Oak Trees and Pond (1850-1855)

Artist: Jules Dupré

Depicting a quiet pond, where a herd of cattle are drinking, this image emphasizes the towering oak tree that rises from the low horizon up to the stormy sky. The tree dominates the image, reaching out to the edges of the canvas on two sides and forming an intense focal point for the viewer against the whites and greys of the clouds. The herdsmen driving the cattle are barely visible, suggesting the insignificance of humanity in comparison to nature, represented by the oak. Whilst demonstrating a naturalistic treatment of elements within the image, the painting is essentially a product of Romanticism conveying the power of nature through both the oak tree and the dramatically lit clouds which threaten an impending storm.

Whilst visiting England in the early 1830s, Dupré encountered the work of John Constable. This landscape with its precisely depicted botanical details, muted but realistic hues, and subject matter showing a quiet scene of rural life demonstrates Constable's significant influence on Dupré. Dupré is sometimes credited with bringing the English style of landscape painting (of which Constable was a key proponent) to France. Whilst it is highly likely that Dupré popularized the style amongst members of the Barbizon School, Constable was certainly not unknown in Paris prior to this point due to his exhibition of paintings at the Salon.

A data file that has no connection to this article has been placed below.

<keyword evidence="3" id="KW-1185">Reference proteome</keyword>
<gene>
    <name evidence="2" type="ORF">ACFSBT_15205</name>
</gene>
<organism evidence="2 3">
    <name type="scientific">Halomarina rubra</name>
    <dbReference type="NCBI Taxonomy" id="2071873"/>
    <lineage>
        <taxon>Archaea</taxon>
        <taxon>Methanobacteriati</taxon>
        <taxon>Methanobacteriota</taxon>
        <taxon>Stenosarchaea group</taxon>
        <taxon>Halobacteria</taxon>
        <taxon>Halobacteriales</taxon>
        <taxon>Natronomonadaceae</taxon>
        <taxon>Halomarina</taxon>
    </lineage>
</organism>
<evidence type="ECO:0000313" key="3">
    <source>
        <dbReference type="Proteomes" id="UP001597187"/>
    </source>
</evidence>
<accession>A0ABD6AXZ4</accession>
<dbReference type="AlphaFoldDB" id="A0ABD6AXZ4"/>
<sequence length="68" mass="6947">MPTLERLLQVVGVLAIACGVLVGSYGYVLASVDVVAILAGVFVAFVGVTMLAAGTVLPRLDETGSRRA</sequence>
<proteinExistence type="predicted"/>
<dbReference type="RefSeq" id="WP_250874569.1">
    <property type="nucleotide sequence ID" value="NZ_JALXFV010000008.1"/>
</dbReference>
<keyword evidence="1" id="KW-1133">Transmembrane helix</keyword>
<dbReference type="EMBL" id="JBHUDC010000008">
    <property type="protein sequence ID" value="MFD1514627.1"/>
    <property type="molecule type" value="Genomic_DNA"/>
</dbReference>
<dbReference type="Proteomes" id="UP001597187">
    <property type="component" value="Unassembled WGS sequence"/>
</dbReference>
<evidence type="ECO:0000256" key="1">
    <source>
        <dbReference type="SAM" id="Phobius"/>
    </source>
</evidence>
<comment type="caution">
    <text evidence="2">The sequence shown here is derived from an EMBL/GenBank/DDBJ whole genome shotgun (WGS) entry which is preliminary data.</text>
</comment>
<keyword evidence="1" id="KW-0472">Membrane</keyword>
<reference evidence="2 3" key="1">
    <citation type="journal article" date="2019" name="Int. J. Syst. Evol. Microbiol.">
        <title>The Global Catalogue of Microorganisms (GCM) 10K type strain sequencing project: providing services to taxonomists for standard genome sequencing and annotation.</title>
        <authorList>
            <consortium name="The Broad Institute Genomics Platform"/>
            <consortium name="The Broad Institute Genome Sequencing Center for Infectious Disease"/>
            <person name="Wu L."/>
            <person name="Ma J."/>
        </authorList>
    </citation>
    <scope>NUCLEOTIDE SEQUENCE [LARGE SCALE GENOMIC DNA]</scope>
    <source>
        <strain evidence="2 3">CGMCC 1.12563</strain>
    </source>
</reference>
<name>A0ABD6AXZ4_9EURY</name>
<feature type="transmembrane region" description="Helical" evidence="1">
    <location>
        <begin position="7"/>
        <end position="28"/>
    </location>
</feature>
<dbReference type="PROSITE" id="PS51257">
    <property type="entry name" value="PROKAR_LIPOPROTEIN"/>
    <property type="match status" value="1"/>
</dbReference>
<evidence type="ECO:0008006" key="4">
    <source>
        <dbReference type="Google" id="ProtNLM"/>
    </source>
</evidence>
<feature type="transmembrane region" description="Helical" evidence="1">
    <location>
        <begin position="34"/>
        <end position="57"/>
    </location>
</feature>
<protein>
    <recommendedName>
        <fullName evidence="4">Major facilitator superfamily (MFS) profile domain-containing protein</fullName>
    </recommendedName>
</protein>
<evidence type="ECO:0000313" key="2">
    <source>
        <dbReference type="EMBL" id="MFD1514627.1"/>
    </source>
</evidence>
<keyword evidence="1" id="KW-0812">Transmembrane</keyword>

The Beech Tree (1855-1857)

Artist: Jean-Baptiste Gustave Le Gray

This photograph depicts a single great beech tree in the Forest of Fontainebleau that seems to lean back as if tearing free of the earth and exposing its roots. As a result, the tree conveys a sense of movement, a dynamic energy, as its foliage fills up the picture frame, its trunk glowing with sunlight.

Le Gray's work brought the then new art of photography to the Barbizon School. He was one of the most important early French photographers, due to his iconic photographs, his technical innovations in the medium, and his influence as a teacher. His students included Charles Nègre, Henri LeSecq, Olympe Aguado, and Masime Du Camp. Like the painters, he often depicted the forest by focusing on particular trees, which became dynamic, central characters. As a result, a mutually influential relationship developed between photography and painting in Barbizon.

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Content compiled and written by Rebecca Seiferle

Edited and revised, with Summary and Accomplishments added by Kate Stephenson

"The Barbizon School Movement Overview and Analysis". [Internet]. . TheArtStory.org
Content compiled and written by Rebecca Seiferle
Edited and revised, with Summary and Accomplishments added by Kate Stephenson
Available from:
First published on 19 Apr 2018. Updated and modified regularly